• §  To begin, Jesus repeated greeting is one key antidote to the fears of the disciples. Certainly, his presence is the biggest reliever of their fears. However his greeting is meant to have a deep effect also.  The greeting gains emphasis and power by repetition.
  • §  There is an interesting Old Testament history for this greeting. It is the greeting given to Gideon by the Angel when he was desperately afraid of the angel’s presence (Judges 6:23).  The angel who spoke to Daniel included these words in his message (Daniel 10:19).
  • §  Jesus had filled this greeting already with powerful meaning. In John 14:27, “Peace I leave with you; my peace I give you. I do not give to you as the world gives. Do not let your hearts be troubled and do not be afraid.”  In John 16:33 after Jesus had finished teaching about the power in prayer that he was promising to them he said, “I have told you these things, so that in me you may have peace. In this world you will have trouble. But take heart! I have overcome the world.”
  • §  Jesus gift of peace to us becomes very important or the New Testament writers (Romans 5:1; Philippians 4:7; Galatians 5:22).

Disciples were filled with joy.  This represents a great change, from fear to rejoicing. It is interesting to note other places where this Greek word is used in the New Testament. The wise men rejoiced when they saw the star (Matthew 2:10).  The shepherd who finds the one lost sheep rejoices (Matthew 18:13).  The father rejoiced when the prodigal was found (Luke 15:32).  The people had rejoiced but on Palm Sunday as Jesus entered Jerusalem as well (Luke 19:37).    This is also the word used in Philippians 4:4 where we are told to “Rejoice in the Lord always: and again I say, rejoice.”   It is also used in 1 Thessalonians 5:16 where the translation is simply “Rejoice evermore.” When we stop to think also that joy is one of the fruits of the spirit; we realize that the message of this is that Jesus desires us to be filled with joy. It is not his plan that we will have to suffer through gloom filled days. While life may be difficult, and often is, his Spirit’s presence gives us inner joy and peace.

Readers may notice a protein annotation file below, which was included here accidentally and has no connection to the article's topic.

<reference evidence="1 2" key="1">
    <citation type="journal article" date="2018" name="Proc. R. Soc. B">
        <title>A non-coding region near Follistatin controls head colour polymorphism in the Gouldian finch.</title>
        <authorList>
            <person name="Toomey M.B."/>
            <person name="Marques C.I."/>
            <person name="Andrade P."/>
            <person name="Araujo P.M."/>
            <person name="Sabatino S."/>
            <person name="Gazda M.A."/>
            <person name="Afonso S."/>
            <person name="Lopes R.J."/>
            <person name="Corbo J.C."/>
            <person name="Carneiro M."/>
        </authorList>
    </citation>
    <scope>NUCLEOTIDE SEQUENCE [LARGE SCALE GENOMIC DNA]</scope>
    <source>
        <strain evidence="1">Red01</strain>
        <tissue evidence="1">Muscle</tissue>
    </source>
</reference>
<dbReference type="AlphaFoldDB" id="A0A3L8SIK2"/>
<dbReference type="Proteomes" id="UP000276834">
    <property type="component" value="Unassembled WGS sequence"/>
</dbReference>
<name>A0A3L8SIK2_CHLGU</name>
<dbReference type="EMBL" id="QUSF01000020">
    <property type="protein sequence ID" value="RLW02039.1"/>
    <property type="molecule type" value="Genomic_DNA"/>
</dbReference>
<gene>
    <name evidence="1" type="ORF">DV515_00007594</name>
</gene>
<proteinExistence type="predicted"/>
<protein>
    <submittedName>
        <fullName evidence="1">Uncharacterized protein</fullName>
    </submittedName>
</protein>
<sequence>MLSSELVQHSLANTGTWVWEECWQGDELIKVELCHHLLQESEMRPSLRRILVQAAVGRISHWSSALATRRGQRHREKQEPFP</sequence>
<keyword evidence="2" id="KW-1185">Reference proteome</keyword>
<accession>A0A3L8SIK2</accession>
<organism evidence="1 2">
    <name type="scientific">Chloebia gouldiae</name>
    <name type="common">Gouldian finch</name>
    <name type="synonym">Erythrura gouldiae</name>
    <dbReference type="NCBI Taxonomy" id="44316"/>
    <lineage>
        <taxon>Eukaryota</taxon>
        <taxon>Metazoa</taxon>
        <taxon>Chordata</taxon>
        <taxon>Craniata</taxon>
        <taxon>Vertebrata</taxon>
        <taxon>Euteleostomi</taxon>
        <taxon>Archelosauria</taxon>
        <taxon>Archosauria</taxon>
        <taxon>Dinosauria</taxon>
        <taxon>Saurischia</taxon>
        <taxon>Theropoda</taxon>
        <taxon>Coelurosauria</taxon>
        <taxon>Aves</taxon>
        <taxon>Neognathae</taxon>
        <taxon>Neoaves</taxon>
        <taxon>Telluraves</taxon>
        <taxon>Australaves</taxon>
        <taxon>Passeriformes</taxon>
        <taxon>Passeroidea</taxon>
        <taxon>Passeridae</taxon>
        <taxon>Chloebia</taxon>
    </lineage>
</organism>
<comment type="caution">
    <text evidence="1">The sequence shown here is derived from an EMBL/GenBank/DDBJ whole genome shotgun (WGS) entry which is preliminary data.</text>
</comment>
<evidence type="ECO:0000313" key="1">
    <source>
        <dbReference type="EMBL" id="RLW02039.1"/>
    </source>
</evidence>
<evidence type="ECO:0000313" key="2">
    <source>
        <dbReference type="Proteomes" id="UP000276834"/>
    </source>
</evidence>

What is the role/significance of this event/passage in the Gospel story?

The primary role of this text is to continue the story of the eyewitnesses. This was the next key appearance of Jesus. Luke summarized this desire of the apostles in the beginning of Acts. “After his suffering, he showed himself to these men and gave many convincing proofs that he was alive” (Acts 1:3).  The passage also brings to mind John’s words in 1 John. “That which was from the beginning, which we have heard, which we have seen with our eyes, which we looked at and our hands have touched – this we proclaim concerning the Word of life” (1 Jn 1:1). 

This appearance of Jesus is also the setting for one version of his commission to his disciples, “As the Father has sent me I am sending you.”   And it is the setting for the keywords. “Receive the Holy Spirit!,” as well as Jesus saying in verse 23 concerning his church’s power to forgive sins.   These three sayings would make the entire study or more in themselves. 

So overall this is a very important appearance of Jesus and John wanted his readers to remember it. 

What inspirational “take home” impressed me?

Personally I am impressed and comforted greatly by the repeated, “Peace be with you.”  The more we understand from the Old Testament about the whole orbed meaning of the Hebrew word shalom, the more value this saying takes on.   It also connects correctly with Paul’s reminder that peace is one of the fruits of the Holy Spirit’s work in our lives.   I think also Jesus words about coming to him to find rest, a closely related concept (Matthew 11:28).  And I’m reminded of the Old Testament Psalm 23 and the complementary teaching of Jesus about himself as the good Shepherd whose care for us as his flock leads us into peaceful pastures.